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Radio Buttons

Radio buttons are collections of circular buttons that can be clicked "on" and "off." A filled-in, darkened center in the button indicates that the button is chosen; a open center indicates that the button is not chosen. Radio buttons normally provide users with mutually exclusive choices. That is, only one of a group of buttons can be chosen. When a different button is clicked, the previous button is turned off. A set of radio buttons is shown below.

Choice 1
Choice 2
Choice 3

Figure 10-17. A set of radio buttons.

The <input type="radio"> Tag

Radio buttons are defined with one or more <input type="radio"> tags. A separate tag is required for each button in a set. The general format for this tag is shown below.

<input type="radio"

Figure 10-18. General format for <input type="radio"> tag.

The <input type="radio"> tag only displays a button. In order to provide a label for the button, text can appear either before or after the button code to place it to the left or right of the button.

The id Attribute

An id can be assigned to a button if there is a need to identify it for individual script processing, normally by a browser script. Otherwise, an id is not needed.

The name Attribute

Radio buttons are usually grouped to present a set of related choices for the user. In this case, only one of the options can be chosen -- they are mutually exclusive choices. When a button is clicked for selection, and that button is highlighted, any previously chosen button becomes de-selected and un-highlighted. A group of radio buttons is made to act in this way by assigning the same name to all buttons in the group, as shown in the following code for the buttons displayed above.

<input type="radio" name="Choice">Choice 1<br>
<input type="radio" name="Choice">Choice 2<br>
<input type="radio" name="Choice">Choice 3<br>

Listing 10-12. Coding to group radio buttons.

There are three buttons in this group, each appearing on a separate line. A text label appears to the right of the buttons to identify each choice. All buttons have the same name to enforce only one choice from the group.

The value Attribute

In a manner similar to text boxes, password boxes, and textareas, radio buttons have data values associated with the choices. These values are provided explicitly through value attributes coded for the buttons. When a button is chosen, its particular value is associated with the name of the button, that is, with the name assigned to all of the buttons in the group. Consider the following example.

What is your favorite color?

Figure 10-19. A set of buttons for making a choice of a color.

What is your favorite color?<br>
<input type="radio" name="Color" value="Red">Red<br>
<input type="radio" name="Color" value="Green">Green<br>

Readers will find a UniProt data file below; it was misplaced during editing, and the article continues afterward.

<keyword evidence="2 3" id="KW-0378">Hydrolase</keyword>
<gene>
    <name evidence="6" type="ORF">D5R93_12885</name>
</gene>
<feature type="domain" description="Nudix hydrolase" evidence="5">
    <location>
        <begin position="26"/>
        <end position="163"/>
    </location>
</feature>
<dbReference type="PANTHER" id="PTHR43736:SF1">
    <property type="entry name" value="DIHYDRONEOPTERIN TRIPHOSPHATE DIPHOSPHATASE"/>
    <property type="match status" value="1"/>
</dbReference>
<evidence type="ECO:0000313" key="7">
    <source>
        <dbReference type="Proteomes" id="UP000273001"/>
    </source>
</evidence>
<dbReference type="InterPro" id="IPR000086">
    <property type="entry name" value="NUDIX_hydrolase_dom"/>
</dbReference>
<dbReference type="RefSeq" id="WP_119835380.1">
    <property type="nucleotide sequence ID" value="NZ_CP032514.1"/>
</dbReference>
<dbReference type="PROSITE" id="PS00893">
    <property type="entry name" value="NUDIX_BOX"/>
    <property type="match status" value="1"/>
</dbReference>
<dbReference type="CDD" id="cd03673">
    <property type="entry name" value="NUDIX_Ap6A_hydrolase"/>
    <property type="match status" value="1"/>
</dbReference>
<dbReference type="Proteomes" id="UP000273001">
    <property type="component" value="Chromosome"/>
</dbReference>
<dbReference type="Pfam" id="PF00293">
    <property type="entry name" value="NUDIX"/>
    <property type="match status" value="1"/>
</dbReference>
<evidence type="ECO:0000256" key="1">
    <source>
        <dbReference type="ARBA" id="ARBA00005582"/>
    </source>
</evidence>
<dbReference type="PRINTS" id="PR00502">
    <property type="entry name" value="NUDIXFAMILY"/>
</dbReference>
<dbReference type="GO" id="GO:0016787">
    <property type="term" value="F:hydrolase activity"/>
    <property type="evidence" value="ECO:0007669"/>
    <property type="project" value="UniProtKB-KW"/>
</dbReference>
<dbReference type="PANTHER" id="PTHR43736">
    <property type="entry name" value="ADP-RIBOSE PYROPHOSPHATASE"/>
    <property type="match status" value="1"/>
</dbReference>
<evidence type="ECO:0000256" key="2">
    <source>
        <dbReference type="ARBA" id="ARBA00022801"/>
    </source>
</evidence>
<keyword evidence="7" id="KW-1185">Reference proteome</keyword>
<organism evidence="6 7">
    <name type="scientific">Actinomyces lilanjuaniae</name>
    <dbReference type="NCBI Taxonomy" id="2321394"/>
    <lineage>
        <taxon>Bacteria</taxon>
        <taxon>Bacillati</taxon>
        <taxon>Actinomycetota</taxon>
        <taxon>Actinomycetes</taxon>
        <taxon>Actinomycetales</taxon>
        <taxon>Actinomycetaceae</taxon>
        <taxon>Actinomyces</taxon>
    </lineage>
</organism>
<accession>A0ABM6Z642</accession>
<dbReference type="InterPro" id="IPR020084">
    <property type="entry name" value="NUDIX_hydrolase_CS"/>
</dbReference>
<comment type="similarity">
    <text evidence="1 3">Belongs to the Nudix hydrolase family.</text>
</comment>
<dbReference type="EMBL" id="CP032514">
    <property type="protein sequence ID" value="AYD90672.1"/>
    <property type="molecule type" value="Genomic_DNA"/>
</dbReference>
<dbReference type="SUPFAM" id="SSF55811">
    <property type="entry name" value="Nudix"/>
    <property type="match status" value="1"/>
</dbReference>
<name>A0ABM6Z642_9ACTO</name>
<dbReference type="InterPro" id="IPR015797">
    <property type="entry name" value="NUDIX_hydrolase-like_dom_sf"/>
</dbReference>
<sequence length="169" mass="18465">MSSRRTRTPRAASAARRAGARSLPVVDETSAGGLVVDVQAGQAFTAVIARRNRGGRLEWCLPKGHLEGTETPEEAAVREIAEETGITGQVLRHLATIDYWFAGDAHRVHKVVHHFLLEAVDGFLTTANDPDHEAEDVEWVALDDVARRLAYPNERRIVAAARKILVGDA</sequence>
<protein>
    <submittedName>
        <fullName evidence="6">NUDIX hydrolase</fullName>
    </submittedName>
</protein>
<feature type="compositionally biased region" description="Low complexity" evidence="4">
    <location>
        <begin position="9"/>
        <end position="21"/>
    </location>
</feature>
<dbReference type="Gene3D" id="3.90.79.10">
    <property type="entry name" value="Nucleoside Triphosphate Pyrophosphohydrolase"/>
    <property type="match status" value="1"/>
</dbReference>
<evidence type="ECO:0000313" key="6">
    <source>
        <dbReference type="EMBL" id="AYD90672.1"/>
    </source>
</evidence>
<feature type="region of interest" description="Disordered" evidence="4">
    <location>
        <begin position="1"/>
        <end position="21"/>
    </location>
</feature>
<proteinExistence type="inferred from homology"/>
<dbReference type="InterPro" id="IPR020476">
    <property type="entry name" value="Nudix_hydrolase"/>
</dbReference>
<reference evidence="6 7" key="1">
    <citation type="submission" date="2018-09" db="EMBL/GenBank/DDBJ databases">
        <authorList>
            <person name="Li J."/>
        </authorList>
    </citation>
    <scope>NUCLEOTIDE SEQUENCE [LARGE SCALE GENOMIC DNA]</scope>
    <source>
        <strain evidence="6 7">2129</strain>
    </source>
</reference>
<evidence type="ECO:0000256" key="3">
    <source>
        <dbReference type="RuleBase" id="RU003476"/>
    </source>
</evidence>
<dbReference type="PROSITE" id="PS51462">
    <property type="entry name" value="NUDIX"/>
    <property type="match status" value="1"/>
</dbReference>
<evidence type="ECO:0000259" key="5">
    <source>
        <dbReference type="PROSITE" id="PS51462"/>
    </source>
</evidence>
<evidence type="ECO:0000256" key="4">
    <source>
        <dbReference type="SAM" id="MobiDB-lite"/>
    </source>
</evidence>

<input type="radio" name="Color" value="Blue">Blue<br>

Listing 10-13. Code for a set of buttons to make a color choice.

All of the buttons share the name "Color" in order to set up a group of mutually exclusive choices. The particular color chosen from the group is given by the value associated with the choice. So, if the user clicks the first button, the color "Red" is chosen. More accurately, the value "Red" becomes associated with the name "Color" as indicative of the choice.

It is normally always necessary to code value attributes for radio buttons. This is the way in which buttons take on values and how a browser script or server program determines which button is clicked. Also, it is not necessary to assign a value that matches the button label. Often, abbreviated codes are used for values, while a more descriptive label is displayed.

What is your favorite color?<br>
<input type="radio" name="Color" value="R">Red<br>
<input type="radio" name="Color" value="G">Green<br>
<input type="radio" name="Color" value="B">Blue<br>

Listing 10-14. Code for a set of buttons to make a "coded" color choice.

A selection of one of the above buttons submits the name and value Color=R, Color=G, or Color=B to the processing program, which then determines what action to take on the value code submitted.

The checked Attribute

When a set of radio buttons is first displayed, all of the buttons appear unchecked; that is, none are selected and highlighted. You can, however, force one of the buttons in the group to appear pre-checked, or pre-selected. You do this by coding the checked="checked" attribute in the <input type="radio"> tag of the button you want to appear "on" when the page is loaded.


Figure 10-20. A set of buttons with the first choice pre-selected.

What is your favorite color?<br>
<input type="radio" name="Color" value="R" checked="checked">Red<br>
<input type="radio" name="Color" value="G">Green<br>
<input type="radio" name="Color" value="B">Blue<br>

Listing 10-15. Code to pre-select a button.

The disabled Attribute

The disabled attribute is used to disable and grays out the control so that the user can not interact with it. The disabled attribute is often associated with controls that are assigned default values using the value attribute. With the disabled attribute, users are not able to change or copy the default value.

The readonly Attribute

The readonly attribute is similar to the disabled attribute and is used to prevent the user from changing the value of the control. The readonly attribute is often associated with controls that are assigned default values using the valueattribute. Unlike controls assigned the disabled attribute, the contents of a control with the readonly attribute can be copied.

The required Attribute

The required attribute is new to HTML 5. It can be included with the text, url, email, and password text box controls. When the attribute is set to true, it specifies that the field must contain a value before submitting the form.

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